Tyson-Schoener Elementary School was built in 1928 and was named for Benjamin Tyson and Adam Schoener, local legislators who supported the establishment of free public schools in 1834. This Art Deco building features a series of terra-cotta panels depicting nursery rhymes and other scenes. These panels are distinguished for their thematic variety and subtle coloration. They also represent a generous expenditure for public art and a conception of beauty as important to education - progressive notions for the era in which the school was built. While not so dramatically modem as some Art Deco movie palaces or skyscrapers of the 1920s, this attractive school's Art Deco style characteristics include vertical ribs, exposed metal surfaces, use of terra-cotta, and zigzag and geometric ornament.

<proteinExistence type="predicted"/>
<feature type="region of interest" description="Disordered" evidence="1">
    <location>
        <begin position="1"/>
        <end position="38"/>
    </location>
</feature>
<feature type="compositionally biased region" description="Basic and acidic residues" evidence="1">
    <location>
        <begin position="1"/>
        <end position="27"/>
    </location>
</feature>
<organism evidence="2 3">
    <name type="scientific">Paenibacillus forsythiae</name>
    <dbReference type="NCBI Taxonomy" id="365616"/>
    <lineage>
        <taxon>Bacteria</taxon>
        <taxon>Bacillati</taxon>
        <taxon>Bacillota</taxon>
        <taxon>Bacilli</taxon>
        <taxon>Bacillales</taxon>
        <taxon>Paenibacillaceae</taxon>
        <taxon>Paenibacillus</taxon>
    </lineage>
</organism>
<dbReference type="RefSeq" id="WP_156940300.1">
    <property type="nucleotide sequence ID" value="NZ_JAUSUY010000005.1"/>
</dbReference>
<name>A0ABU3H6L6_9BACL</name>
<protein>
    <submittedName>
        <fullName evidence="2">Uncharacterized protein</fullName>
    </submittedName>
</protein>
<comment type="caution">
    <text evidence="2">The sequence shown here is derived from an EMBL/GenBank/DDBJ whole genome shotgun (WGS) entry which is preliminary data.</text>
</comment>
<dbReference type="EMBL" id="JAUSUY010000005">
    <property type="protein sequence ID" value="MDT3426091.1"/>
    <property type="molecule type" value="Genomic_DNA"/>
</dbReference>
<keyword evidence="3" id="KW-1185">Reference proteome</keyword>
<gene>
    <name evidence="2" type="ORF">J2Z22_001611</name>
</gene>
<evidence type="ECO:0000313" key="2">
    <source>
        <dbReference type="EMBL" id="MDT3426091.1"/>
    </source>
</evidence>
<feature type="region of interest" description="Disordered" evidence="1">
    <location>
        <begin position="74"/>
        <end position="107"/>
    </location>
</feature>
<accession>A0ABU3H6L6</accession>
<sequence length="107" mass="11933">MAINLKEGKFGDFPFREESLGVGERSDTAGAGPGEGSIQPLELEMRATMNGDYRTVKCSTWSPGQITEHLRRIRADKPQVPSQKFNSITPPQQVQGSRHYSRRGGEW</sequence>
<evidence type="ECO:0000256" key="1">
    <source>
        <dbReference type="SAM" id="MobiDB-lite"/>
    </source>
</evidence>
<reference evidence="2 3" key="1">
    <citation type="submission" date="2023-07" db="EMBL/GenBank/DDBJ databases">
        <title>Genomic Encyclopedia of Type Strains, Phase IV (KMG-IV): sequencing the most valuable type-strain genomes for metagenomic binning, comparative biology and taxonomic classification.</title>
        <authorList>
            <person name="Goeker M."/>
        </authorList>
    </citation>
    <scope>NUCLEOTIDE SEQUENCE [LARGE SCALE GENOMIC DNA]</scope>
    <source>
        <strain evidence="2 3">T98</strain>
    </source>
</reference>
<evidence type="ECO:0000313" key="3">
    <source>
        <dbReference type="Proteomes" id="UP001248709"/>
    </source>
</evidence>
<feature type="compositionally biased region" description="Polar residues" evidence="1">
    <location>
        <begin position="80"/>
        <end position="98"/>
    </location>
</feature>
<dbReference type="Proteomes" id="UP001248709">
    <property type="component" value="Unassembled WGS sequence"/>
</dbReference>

Charles H. Muhlenberg V designed the building. His sister, Virginia Muhlenberg Steininger, created the decorative tiles. There are 21 tiles in all, each about 12” x 12”, in a band below the first floor windows on the school facade. Facing the front of the building, the tiles from left to right are:
Jack Be Nimble
The Fox and The Grapes
Ali Baba and the Forty Thieves
The Witch's House: Hansel and Gretel
Columbus' Three Ships
Lindbergh: The Spirit of St. Louis
Jack and the Beanstalk
The Three Bears
Little Red Riding Hood
Babes in the Woods
Wynken, Blynken and Nod
William Tell's Son
There are several more tiles by an unknown artist mounted into the lintels of the main entrance ways.